If I had to describe my experience of working and living at Martyrs’ Shrine in one word it would be blessed. I am a seminarian from St. Augustine’s Seminary in Toronto and have just completed my first of seven years of priestly formation. I am truly blessed to be here at the shrine for my summer placement, the very place that contributed to the creation of our beautiful Nation. I grew up coming to the shrine with my family every summer for a yearly pilgrimage.
I knew a little about the story of the Martyr’s and every time I heard it there was always something new to learn. The Jesuits of old settled and were later martyred in Huronia over 350 years ago, and yet they still live both in heaven and on earth through their story told at this shrine and their relics that are housed on this holy ground.
One of my first tasks working here at the shrine was to move the relics of St. Gabriel Lalemant, St. Charles Garnier and the skull of St. Jean de Brebeuf from the St. Ignatius chapel where they had been kept over the winter, upstairs in the Church for opening day. It was at that moment, riding in the back of the golf cart holding onto these relics for dear life, that I realized how precious these artifacts are.
Later that day I was asked to polish the two reliquaries. As I was cleaning these reliquaries I felt so blessed to be able to polish these sacred objects. I imagined the Martyrs were looking down at me from heaven making sure I didn’t miss a spot on their encasings. The bones of the martyrs are a fascinating link between the natural and supernatural, body and soul, natural and supernatural, the ordinary and the divine.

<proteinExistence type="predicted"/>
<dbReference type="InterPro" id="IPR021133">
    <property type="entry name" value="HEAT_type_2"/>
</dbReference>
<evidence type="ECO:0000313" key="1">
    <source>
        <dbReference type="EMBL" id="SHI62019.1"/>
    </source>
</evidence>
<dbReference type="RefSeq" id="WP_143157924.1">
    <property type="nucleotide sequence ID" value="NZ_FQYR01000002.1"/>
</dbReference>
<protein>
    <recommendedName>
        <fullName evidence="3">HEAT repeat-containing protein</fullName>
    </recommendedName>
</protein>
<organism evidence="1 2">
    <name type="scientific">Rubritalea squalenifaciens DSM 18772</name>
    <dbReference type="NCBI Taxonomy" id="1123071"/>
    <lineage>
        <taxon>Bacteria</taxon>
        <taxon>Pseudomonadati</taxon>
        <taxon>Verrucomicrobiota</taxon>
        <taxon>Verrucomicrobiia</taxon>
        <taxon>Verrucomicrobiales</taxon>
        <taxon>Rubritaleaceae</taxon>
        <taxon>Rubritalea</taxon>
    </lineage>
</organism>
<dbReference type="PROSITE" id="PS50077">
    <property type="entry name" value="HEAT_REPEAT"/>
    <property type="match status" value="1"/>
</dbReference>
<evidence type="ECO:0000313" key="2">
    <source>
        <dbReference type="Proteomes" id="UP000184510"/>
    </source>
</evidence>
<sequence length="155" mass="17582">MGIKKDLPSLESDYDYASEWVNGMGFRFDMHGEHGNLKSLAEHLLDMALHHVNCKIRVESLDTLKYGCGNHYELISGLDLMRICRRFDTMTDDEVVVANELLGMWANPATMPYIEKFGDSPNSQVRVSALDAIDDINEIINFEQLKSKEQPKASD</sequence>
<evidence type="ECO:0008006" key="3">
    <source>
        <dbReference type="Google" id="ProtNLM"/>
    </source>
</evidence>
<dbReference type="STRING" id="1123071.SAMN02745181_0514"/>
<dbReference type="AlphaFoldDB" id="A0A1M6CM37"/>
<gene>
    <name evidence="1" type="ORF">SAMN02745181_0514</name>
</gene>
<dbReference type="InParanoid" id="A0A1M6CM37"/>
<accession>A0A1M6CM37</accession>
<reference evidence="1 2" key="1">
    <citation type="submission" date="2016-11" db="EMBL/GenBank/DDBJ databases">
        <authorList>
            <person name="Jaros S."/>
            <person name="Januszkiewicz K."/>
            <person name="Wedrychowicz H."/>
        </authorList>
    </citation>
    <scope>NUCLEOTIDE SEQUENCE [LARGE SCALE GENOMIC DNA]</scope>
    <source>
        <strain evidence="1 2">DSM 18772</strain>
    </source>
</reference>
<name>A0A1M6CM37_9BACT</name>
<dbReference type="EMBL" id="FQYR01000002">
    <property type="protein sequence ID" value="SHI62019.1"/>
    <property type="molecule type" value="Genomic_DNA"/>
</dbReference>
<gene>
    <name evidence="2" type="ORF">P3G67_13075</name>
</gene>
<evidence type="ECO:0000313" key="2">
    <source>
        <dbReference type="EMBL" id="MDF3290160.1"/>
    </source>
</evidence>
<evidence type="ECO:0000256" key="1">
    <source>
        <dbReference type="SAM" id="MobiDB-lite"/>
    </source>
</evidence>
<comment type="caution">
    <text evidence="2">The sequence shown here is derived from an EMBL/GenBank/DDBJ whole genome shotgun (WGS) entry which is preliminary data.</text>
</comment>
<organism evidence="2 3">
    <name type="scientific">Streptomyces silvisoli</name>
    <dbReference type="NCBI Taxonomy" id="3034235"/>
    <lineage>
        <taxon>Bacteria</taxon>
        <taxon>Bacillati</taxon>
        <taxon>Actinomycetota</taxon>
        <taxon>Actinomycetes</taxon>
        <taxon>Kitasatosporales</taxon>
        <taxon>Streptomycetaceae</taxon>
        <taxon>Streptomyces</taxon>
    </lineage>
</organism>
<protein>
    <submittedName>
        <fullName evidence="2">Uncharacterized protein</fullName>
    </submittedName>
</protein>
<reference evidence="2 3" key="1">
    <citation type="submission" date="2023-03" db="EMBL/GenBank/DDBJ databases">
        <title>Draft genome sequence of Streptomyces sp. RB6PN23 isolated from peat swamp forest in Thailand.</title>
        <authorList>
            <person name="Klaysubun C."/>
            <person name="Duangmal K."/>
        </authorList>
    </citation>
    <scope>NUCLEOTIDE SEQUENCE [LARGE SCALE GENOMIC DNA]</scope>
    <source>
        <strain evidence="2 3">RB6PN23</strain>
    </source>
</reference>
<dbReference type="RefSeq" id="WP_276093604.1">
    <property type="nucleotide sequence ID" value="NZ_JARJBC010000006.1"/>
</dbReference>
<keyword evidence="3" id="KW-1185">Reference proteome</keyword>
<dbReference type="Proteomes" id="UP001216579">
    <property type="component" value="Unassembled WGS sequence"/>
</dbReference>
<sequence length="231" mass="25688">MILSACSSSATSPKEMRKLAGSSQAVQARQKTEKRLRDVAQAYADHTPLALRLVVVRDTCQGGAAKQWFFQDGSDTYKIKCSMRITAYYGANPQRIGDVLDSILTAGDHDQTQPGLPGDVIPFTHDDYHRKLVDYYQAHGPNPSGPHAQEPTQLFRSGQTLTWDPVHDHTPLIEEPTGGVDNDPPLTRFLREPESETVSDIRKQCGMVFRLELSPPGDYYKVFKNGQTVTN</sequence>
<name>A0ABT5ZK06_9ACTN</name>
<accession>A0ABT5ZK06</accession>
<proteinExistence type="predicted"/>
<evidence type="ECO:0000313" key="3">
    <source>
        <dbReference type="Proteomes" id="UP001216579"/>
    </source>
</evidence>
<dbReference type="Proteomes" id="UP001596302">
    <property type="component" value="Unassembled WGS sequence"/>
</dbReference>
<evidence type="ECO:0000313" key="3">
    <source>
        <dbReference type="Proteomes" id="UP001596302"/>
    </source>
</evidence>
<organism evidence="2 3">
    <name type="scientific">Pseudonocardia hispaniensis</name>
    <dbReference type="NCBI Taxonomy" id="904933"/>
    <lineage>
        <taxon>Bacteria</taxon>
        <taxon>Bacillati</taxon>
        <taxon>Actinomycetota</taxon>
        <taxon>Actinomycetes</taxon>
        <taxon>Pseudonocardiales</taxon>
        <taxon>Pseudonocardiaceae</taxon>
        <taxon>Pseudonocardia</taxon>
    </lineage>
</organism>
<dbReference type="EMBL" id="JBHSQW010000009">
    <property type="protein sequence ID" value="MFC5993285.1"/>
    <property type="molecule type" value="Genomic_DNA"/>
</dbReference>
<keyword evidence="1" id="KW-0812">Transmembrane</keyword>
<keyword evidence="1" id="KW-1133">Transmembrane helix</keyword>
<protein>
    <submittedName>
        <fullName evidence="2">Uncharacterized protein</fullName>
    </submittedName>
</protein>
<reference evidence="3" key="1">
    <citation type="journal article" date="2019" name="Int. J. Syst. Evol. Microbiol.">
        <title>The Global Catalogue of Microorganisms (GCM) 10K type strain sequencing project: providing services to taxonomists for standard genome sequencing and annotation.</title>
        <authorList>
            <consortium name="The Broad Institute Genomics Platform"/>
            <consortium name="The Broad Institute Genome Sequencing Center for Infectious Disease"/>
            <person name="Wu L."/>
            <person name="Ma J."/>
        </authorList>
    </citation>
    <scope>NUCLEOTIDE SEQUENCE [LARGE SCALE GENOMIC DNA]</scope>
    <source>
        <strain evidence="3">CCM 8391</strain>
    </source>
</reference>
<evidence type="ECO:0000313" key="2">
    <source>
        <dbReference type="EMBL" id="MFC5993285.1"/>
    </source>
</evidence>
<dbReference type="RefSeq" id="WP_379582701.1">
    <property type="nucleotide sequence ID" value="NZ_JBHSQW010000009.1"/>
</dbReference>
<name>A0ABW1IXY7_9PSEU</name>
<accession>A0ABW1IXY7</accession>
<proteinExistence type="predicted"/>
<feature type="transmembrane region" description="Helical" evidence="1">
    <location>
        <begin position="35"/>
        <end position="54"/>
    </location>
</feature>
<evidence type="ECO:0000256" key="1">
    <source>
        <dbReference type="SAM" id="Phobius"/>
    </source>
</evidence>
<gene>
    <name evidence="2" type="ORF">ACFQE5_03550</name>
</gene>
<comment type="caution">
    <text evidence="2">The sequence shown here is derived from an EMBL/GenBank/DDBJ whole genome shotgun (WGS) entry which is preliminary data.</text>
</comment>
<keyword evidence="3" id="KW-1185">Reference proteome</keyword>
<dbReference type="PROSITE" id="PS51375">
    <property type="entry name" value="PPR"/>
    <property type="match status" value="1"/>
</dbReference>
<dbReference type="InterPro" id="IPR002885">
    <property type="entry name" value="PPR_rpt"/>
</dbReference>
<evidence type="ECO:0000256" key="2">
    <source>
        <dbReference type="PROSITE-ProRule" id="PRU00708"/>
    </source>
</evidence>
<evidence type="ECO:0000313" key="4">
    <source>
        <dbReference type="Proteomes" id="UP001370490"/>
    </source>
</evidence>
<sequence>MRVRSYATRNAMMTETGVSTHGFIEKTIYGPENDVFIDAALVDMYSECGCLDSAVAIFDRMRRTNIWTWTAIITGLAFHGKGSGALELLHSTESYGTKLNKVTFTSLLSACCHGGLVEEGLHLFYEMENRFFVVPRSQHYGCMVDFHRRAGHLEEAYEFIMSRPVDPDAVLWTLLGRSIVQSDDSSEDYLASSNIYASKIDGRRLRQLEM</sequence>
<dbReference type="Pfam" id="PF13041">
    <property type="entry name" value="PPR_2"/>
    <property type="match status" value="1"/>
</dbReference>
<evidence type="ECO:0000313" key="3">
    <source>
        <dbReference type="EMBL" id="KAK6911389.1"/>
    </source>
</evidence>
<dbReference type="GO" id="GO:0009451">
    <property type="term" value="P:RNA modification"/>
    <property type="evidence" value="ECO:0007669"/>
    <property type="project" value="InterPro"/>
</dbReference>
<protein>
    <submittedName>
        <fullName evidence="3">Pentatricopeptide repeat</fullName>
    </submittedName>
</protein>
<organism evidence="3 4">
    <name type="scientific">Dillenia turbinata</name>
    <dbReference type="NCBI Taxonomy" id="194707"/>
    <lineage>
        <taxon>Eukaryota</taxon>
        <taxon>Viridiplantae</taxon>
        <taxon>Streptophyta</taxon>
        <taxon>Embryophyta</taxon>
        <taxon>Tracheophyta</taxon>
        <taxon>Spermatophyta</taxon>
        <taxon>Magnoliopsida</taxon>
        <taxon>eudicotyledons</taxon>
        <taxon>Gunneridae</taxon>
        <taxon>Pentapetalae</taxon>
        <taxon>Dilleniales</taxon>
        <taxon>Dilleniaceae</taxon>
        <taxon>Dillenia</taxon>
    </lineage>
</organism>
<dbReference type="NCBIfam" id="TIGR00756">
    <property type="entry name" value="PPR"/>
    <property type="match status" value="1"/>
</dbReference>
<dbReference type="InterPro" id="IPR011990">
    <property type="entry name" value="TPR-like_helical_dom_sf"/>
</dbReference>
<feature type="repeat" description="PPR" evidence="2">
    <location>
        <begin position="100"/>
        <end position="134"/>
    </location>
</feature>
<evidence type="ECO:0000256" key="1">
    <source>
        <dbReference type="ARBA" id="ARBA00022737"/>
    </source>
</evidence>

Although the Martyrs have been dead for hundreds of years they help more people now through their prayers than they could have ever imagined in their lives here in Huronia. The moment their blood was shed upon these grounds is the very moment the fulfilment of their mission had begun – the seeds of the Church had been planted in this country, and their new mission of healing and interceding for the faithful.
The crutches and canes that hang upon the wall are a testimony to this fact. Many people have been healed of various ailments through the intercessions of the Martyrs at this shrine. I too have been helped by the Martyrs after praying year after year every summer that I would be healed of the migraines that I suffered from – a side effect of the brain surgery I had undergone as a child.
I am not studying to be a Jesuit but I admire the Jesuit history, spirituality, and way of life. I have lived with the Jesuits here at the Shrine for nearly two months now and I am constantly learning about what it means to serve God through serving His people. My role as faith animator for the Shrine is important for me to be always present to the people of God because their visit may be yearly or visiting for the first time. “Either way we all walk with the Martyrs in some way at some point in our lives.”